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Language Expansion vs. Language Extension - What's the Difference?
by Kevin Stuckey, M.Ed., CCC-SLP
Young children and children with disabilities often use simple language to express themselves. They are learning to use more "grown-up" language which they hear from older siblings, friends, parents, and teachers. Language expansion and language extension are two ways for you to help children develop their expressive language skills.
Language expansion "expands" a child's utterance-when talking with a child, use adult grammar but do not add new information.
Language extension "extends" a child's utterance-when talking with a child, use adult grammar and add new information.
Both techniques require the use of a good speech model when talking with young children. Repeat the child's simple sentences in the manner in which an adult would say it, by completing and/or adding to his/her expression. This adult model helps the child learn vocabulary, grammar, stress and inflection, and expressive language skills.
Examples of Expansion and Extension
Expansion: Expand the child's "sentences" to the way an adult says them. Restate and complete the child's utterance. This gives the child a good speech model for reinforcement. For example, the child says, "Doggy run," you say, "Yes, the dog is running." The child says, "Him hurt?," you say, "Is he hurt?"
Extension: Extend the child's "sentences" to the way an adult says them, then add an additional, related comment. For example, the child says, "Car go," and you say, "The car is going. It's a red car." The child says, "Baby cry," and you say, "The baby is crying. He's hungry."
Where Can I Practice Expansion and Extension With My Child?
Opportunities to expand and extend your child's expressive language skills are everywhere. The following are a few examples of language-rich environments:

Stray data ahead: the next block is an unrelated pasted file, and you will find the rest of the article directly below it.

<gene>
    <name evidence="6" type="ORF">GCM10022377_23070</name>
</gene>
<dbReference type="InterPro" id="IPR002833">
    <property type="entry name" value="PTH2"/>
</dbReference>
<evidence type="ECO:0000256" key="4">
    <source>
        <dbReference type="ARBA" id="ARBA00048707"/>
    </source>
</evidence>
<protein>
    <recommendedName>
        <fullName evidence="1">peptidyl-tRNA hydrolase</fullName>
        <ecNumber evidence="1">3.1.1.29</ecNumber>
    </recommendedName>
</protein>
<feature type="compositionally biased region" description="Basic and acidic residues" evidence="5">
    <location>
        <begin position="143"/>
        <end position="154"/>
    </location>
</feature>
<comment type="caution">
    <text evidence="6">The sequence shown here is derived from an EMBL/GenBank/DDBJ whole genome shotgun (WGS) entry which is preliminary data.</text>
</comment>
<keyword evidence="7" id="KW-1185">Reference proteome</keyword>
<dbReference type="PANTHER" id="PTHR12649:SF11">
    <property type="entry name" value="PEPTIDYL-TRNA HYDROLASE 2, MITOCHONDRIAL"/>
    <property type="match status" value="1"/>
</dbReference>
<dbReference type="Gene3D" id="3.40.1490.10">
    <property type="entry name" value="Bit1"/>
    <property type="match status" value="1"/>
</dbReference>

Grocery Store - As the child talks about items in the grocery store, he/she says, "Juice." The adult expands the utterance and says, "Yes, that is juice." The adult extends the utterance and says, "Yes, that is juice. It is apple juice."
Riding in the car - The child sees a person riding a bike. The child says, "Boy on bike." The adult expands the utterance and says, "The boy is riding his bike." The adult extends the utterance and says, "The boy is riding his bike. He is riding on the sidewalk."
Retail stores - The child is in the toy section of the store and says, "Basketball." The adult expands the utterance and says, "That is a basketball." The adult extends the utterance and says, "That is a basketball. You bounce a basketball."
Playground - The child plays on the playground and says, "Big swing." The adult expands the utterance and says, "Yes, that is a big swing." The adult extends the utterance and says, "Yes, that is a big swing. It is a green swing. It goes back and forth when I push you on it."
Places around the home -
  • Morning time/getting ready - Child says, "Brush teeth." Adult expands and says, "You are brushing your teeth." Adult extends and says, "You are brushing your teeth with your blue toothbrush."
  • Bath time - Child says, "Wash hair." Adult expands and says, "I will wash your hair." Adult extends and says, "I will wash your hair. I will use shampoo."
  • Dinner time - Child says, "More cookies." Adult expands and says, "Do you want more cookies?" Adult extends and says, "We have chocolate-chip cookies."
  • Playing outside - Child says, "Fall down." Adult expands and says, "You did fall down." Adult extends and says, "You did fall down. You fell down in the sand."
Teachers, speech-language pathologists, parents, etc., can make a big impact on helping children improve their vocabulary, grammar, speech, and expressive language skills. Providing a good speech model for young children and children with disabilities helps them to become more familiar with the things around them in their natural environment and encourages them to use more "grown-up" language when expressing their thoughts and ideas.
 
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